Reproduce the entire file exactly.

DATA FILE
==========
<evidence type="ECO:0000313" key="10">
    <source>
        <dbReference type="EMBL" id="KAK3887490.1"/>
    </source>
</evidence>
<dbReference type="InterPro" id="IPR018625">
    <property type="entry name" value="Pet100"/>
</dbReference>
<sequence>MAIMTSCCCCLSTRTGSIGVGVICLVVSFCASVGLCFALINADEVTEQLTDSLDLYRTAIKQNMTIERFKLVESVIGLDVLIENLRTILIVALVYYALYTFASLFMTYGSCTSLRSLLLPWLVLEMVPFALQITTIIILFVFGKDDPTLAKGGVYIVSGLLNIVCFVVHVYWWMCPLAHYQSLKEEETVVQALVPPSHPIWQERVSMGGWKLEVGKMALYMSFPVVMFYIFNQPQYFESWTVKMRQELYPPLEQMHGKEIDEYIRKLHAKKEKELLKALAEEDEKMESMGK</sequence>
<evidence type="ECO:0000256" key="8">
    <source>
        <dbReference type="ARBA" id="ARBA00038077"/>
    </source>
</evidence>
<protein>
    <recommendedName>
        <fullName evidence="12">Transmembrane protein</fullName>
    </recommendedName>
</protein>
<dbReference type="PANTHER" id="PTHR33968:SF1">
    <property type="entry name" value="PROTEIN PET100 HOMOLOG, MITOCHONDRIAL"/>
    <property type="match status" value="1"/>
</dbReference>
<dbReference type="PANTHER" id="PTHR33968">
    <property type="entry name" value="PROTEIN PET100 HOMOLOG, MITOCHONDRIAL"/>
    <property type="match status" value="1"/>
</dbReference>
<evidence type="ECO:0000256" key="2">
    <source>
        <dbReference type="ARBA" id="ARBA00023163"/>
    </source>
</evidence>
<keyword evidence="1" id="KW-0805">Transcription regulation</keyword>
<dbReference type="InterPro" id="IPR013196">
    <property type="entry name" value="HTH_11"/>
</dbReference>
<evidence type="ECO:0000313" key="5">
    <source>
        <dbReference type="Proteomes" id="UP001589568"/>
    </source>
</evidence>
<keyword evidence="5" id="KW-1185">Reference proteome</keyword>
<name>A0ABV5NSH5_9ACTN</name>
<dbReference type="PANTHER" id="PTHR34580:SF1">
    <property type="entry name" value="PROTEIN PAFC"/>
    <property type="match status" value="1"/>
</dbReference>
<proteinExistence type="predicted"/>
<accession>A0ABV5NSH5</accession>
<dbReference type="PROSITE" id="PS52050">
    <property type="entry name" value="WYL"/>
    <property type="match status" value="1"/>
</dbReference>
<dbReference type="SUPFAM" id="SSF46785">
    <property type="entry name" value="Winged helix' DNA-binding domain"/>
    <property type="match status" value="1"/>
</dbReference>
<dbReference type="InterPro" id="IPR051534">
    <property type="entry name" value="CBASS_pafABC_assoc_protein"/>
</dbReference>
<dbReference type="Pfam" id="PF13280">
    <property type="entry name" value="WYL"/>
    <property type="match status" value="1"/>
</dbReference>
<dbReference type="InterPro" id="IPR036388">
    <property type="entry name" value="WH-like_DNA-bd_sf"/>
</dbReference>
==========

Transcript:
<evidence type="ECO:0000313" key="10">
    <source>
        <dbReference type="EMBL" id="KAK3887490.1"/>
    </source>
</evidence>
<dbReference type="InterPro" id="IPR018625">
    <property type="entry name" value="Pet100"/>
</dbReference>
<sequence>MAIMTSCCCCLSTRTGSIGVGVICLVVSFCASVGLCFALINADEVTEQLTDSLDLYRTAIKQNMTIERFKLVESVIGLDVLIENLRTILIVALVYYALYTFASLFMTYGSCTSLRSLLLPWLVLEMVPFALQITTIIILFVFGKDDPTLAKGGVYIVSGLLNIVCFVVHVYWWMCPLAHYQSLKEEETVVQALVPPSHPIWQERVSMGGWKLEVGKMALYMSFPVVMFYIFNQPQYFESWTVKMRQELYPPLEQMHGKEIDEYIRKLHAKKEKELLKALAEEDEKMESMGK</sequence>
<evidence type="ECO:0000256" key="8">
    <source>
        <dbReference type="ARBA" id="ARBA00038077"/>
    </source>
</evidence>
<protein>
    <recommendedName>
        <fullName evidence="12">Transmembrane protein</fullName>
    </recommendedName>
</protein>
<dbReference type="PANTHER" id="PTHR33968:SF1">
    <property type="entry name" value="PROTEIN PET100 HOMOLOG, MITOCHONDRIAL"/>
    <property type="match status" value="1"/>
</dbReference>
<dbReference type="PANTHER" id="PTHR33968">
    <property type="entry name" value="PROTEIN PET100 HOMOLOG, MITOCHONDRIAL"/>
    <property type="match status" value="1"/>
</dbReference>
<evidence type="ECO:0000256" key="2">
    <source>
        <dbReference type="ARBA" id="ARBA00023163"/>
    </source>
</evidence>
<keyword evidence="1" id="KW-0805">Transcription regulation</keyword>
<dbReference type="InterPro" id="IPR013196">
    <property type="entry name" value="HTH_11"/>
</dbReference>
<evidence type="ECO:0000313" key="5">
    <source>
        <dbReference type="Proteomes" id="UP001589568"/>
    </source>
</evidence>
<keyword evidence="5" id="KW-1185">Reference proteome</keyword>
<name>A0ABV5NSH5_9ACTN</name>
<dbReference type="PANTHER" id="PTHR34580:SF1">
    <property type="entry name" value="PROTEIN PAFC"/>
    <property type="match status" value="1"/>
</dbReference>
<proteinExistence type="predicted"/>
<accession>A0ABV5NSH5</accession>
<dbReference type="PROSITE" id="PS52050">
    <property type="entry name" value="WYL"/>
    <property type="match status" value="1"/>
</dbReference>
<dbReference type="SUPFAM" id="SSF46785">
    <property type="entry name" value="Winged helix' DNA-binding domain"/>
    <property type="match status" value="1"/>
</dbReference>
<dbReference type="InterPro" id="IPR051534">
    <property type="entry name" value="CBASS_pafABC_assoc_protein"/>
</dbReference>
<dbReference type="Pfam" id="PF13280">
    <property type="entry name" value="WYL"/>
    <property type="match status" value="1"/>
</dbReference>
<dbReference type="InterPro" id="IPR036388">
    <property type="entry name" value="WH-like_DNA-bd_sf"/>
</dbReference>